[Python-ideas] Enums

Guido van Rossum guido at python.org
Thu Jul 28 04:21:46 CEST 2011

On Wed, Jul 27, 2011 at 6:12 PM, Nick Coghlan <ncoghlan at gmail.com> wrote:
> On Thu, Jul 28, 2011 at 10:56 AM, Barry Warsaw <barry at python.org> wrote:
>> Again, looking at how I've used them extensively over the last several years,
>> I would much rather write
>>    class Colors(Enum):
>>        red = 1
>>        green = 2
>>        blue = 3
>> than
>>    red = NamedValue('red', 1)
>>    green = NamedValue('green', 2)
>>    blue = NamedValue('blue', 3)
>> To me, the duplication is jarring and error prone.

Agreed, especially in new code, when you just want to get the names
defined, and you don't have to worry about compatibility. I think
that's why NamedValue would often be wrapped by an enum class. But
there is the downside that, for all the elegance of writing

class Color(enum):
  red = 1

all the *uses* of colors have to write foo.Color.red instead of foo.red.

> Yeah, I'd actually be inclined to define such values programmatically
> rather than writing them out manually like that:
> _named_colours = dict(
>  red=0xFF0000,
>  green=0x00FF00,
>  blue=0x0000FF,
> )
> globals().update((k, namedvalue(k, v)) for k, v in _named_colours)

Eek, no! It will take the average reader way too long to figure out
that that does. Static analyzers (which are getting more important)
are likely to be fooled by it too. Please remember EIBTI.

> (where namedvalue is the value based factory function I mentioned in
> the recipe post)
> However, my contention is that the fundamentally interesting operation
> is associating names with values (as your EnumValue class does). Enums
> and their ilk are then just syntactic sugar for defining groups of
> such values without needing to repeat yourself.

It's just possible that there's no way to define enums that neither
introduced a new (class) scope nor requires a lot of redundant typing.

I wish I could write

  red = Enum(1)

and it made the following true:

  assert red == 1
  assert isinstance(red, int)  # a subclass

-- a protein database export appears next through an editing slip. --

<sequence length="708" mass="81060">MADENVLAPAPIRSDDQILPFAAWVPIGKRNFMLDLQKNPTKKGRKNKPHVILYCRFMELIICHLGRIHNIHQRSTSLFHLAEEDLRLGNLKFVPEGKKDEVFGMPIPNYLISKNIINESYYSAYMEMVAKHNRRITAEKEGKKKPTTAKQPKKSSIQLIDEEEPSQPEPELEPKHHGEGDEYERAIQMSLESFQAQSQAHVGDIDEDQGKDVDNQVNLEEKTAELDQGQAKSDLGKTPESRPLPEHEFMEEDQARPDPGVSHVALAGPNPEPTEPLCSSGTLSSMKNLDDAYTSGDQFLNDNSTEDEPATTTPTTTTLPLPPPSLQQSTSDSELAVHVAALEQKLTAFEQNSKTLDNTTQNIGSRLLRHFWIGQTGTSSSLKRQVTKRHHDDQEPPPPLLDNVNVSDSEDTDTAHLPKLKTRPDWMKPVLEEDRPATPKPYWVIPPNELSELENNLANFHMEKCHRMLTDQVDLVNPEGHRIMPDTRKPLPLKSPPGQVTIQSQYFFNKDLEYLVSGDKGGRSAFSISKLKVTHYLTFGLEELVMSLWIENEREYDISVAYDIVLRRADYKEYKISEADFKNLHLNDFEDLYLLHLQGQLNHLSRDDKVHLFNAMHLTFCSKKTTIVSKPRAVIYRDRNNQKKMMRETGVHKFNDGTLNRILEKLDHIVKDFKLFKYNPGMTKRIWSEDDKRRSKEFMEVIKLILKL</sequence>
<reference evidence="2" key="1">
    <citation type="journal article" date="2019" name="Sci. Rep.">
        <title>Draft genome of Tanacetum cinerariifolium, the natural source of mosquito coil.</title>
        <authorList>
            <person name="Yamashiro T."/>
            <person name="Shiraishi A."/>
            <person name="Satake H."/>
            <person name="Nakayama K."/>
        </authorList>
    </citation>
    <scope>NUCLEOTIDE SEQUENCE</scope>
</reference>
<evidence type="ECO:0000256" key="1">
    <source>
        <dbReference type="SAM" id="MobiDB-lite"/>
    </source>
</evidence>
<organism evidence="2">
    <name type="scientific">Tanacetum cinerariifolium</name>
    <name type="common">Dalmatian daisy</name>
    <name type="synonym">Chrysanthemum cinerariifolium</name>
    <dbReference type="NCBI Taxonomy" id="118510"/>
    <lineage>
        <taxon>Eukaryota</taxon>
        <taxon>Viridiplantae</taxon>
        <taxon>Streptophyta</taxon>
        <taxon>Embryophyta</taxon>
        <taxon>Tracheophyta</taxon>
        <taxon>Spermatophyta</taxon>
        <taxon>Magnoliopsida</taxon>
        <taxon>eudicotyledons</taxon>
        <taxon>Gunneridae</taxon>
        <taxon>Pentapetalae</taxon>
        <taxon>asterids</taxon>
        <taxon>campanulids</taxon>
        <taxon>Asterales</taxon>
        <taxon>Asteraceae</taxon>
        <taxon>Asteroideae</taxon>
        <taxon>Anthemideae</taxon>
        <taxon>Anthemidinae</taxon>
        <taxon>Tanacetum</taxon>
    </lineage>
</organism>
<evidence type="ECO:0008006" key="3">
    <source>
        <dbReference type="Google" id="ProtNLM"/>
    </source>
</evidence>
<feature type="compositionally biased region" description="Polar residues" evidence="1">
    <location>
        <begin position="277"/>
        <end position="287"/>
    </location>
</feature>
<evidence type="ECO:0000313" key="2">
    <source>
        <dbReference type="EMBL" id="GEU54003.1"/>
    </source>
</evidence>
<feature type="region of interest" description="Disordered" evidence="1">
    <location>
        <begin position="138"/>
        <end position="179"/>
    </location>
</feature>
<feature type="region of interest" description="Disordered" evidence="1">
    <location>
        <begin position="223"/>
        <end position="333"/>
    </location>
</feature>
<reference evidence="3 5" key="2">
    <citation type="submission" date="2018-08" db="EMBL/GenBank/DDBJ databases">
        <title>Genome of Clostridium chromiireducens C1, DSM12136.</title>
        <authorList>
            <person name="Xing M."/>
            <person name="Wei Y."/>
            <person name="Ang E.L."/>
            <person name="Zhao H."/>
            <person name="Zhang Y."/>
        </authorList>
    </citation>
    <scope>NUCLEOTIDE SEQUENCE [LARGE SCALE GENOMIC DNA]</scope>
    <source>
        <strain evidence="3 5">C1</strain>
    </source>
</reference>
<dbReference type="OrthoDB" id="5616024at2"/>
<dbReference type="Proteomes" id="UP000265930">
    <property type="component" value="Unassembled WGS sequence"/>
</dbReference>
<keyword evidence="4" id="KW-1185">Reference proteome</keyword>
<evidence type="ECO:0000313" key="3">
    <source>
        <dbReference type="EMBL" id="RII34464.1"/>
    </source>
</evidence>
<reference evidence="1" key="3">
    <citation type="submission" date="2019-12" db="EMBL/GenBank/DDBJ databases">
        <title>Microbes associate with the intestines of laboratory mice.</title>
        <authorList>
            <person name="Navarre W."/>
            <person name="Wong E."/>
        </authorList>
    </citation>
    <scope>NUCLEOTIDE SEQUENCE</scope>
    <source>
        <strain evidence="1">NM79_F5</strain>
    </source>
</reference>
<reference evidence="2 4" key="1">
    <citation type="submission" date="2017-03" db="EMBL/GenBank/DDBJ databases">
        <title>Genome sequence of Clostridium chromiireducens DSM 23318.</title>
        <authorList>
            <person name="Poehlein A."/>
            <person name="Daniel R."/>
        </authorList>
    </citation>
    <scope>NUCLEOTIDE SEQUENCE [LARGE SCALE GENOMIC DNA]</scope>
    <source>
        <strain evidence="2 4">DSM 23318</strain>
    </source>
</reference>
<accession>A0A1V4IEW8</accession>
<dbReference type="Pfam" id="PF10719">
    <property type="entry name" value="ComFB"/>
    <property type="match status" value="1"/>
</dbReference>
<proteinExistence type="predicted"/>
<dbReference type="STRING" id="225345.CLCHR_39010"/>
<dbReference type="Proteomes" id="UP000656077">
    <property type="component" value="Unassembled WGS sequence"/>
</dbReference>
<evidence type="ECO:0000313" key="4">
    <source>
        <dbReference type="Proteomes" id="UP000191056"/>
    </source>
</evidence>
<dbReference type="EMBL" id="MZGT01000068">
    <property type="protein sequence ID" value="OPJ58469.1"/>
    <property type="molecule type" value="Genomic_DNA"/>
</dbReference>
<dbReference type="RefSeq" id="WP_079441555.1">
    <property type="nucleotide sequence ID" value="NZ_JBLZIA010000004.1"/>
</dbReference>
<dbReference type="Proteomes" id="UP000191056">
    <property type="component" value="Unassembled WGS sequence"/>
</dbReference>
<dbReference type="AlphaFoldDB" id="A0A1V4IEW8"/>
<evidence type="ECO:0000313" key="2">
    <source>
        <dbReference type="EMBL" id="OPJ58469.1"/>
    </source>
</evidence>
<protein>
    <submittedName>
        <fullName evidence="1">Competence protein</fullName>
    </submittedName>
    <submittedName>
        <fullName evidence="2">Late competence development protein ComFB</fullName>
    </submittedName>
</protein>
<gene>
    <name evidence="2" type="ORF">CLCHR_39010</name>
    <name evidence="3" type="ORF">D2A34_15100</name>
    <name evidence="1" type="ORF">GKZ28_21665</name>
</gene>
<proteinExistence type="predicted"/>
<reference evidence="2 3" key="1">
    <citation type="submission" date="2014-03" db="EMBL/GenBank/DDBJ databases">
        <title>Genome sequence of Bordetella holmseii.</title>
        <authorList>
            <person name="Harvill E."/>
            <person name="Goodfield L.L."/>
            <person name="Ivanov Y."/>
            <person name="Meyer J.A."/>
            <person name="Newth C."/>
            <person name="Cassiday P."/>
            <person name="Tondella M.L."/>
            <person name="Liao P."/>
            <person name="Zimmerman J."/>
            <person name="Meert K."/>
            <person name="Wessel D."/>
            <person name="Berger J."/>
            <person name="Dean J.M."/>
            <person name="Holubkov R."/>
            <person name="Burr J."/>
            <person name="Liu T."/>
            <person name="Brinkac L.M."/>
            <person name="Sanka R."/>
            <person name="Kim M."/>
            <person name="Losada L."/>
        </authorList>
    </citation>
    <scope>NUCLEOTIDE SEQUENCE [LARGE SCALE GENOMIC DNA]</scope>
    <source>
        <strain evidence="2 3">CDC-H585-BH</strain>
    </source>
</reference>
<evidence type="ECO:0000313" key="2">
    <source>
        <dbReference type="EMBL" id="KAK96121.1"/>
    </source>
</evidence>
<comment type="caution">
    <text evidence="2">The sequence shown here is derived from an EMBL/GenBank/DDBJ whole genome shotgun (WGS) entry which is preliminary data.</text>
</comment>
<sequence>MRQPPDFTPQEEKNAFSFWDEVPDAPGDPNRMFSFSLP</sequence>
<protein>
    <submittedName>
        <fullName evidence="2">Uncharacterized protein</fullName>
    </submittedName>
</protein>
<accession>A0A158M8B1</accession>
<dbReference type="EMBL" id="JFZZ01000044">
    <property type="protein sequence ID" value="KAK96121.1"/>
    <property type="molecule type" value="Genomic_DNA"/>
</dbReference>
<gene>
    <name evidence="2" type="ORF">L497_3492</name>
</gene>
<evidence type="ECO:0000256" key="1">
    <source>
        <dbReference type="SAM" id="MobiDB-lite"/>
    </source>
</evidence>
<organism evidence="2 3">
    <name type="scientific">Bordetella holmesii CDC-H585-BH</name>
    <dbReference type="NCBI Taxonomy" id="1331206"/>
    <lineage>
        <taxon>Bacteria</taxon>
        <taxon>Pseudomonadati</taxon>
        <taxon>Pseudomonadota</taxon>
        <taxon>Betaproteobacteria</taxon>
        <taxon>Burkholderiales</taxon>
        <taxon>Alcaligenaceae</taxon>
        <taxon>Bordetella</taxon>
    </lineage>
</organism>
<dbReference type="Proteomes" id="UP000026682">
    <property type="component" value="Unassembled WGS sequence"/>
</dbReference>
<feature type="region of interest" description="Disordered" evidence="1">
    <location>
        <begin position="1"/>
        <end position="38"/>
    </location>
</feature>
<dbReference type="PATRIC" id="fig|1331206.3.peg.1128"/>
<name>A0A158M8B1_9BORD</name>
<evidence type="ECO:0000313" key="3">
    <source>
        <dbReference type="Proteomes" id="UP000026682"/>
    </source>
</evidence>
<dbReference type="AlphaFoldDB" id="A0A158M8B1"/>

assert str(red) == 'red'

But we'd first need a non-hacky way for Enum() to know that it is
being assigned to something named 'red'. I have a few other use cases
for that as well, e.g. a Property class for App Engine that doesn't
require a metaclass to patch up the value.

A half-solution would be if naturally the definition of red appeared
inside some other class (not a class specially created for the enum,
but a class that has other functionality) and somehow a mix-in
metaclass (if such a beast exists) would pass in the name once the
class is being defined. But if you want module-level enum values you'd
still have to do something like

  class Color(Enum):
    red = 1

  red, green, blue = Color.red, Color.green, Color.blue

That's not ideal since the next programmer could add a new color but
forget to also pull it into the outer scope. And no, I don't like
solutions based on globals()...

TBH, I'm not sure we should hold our breath until we have the perfect
solution. Looking over flufl.enum again, I like most of its design
decisions except the "enums are not integers" part. For me, after the
above definition of class Color, I'd be happy of Color.red == 1, as
long as str(Color.red) == 'red'. (Here I am consistent with the
behavior of True and False.) If you want the enum values to appear at
the module level (e.g. socket constants?) pulling them up a level
explicitly, while not ideal (see above), is not the end of the world

--Guido van Rossum (python.org/~guido)

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